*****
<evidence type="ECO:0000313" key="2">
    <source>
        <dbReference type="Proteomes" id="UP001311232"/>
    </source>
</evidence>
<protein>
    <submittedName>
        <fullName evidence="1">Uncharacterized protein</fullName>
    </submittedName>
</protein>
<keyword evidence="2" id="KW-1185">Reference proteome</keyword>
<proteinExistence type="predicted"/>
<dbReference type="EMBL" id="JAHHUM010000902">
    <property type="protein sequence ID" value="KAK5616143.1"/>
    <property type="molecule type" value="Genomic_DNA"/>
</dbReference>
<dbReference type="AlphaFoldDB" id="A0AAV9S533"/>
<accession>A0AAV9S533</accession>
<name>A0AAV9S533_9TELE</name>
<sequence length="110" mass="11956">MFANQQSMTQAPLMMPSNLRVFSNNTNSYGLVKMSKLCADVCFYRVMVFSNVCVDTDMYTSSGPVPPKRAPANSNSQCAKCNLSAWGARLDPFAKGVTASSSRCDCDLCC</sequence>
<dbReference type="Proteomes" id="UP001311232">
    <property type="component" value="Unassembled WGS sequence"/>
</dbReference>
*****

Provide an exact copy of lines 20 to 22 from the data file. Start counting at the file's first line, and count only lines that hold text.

<sequence length="110" mass="11956">MFANQQSMTQAPLMMPSNLRVFSNNTNSYGLVKMSKLCADVCFYRVMVFSNVCVDTDMYTSSGPVPPKRAPANSNSQCAKCNLSAWGARLDPFAKGVTASSSRCDCDLCC</sequence>
<dbReference type="Proteomes" id="UP001311232">
    <property type="component" value="Unassembled WGS sequence"/>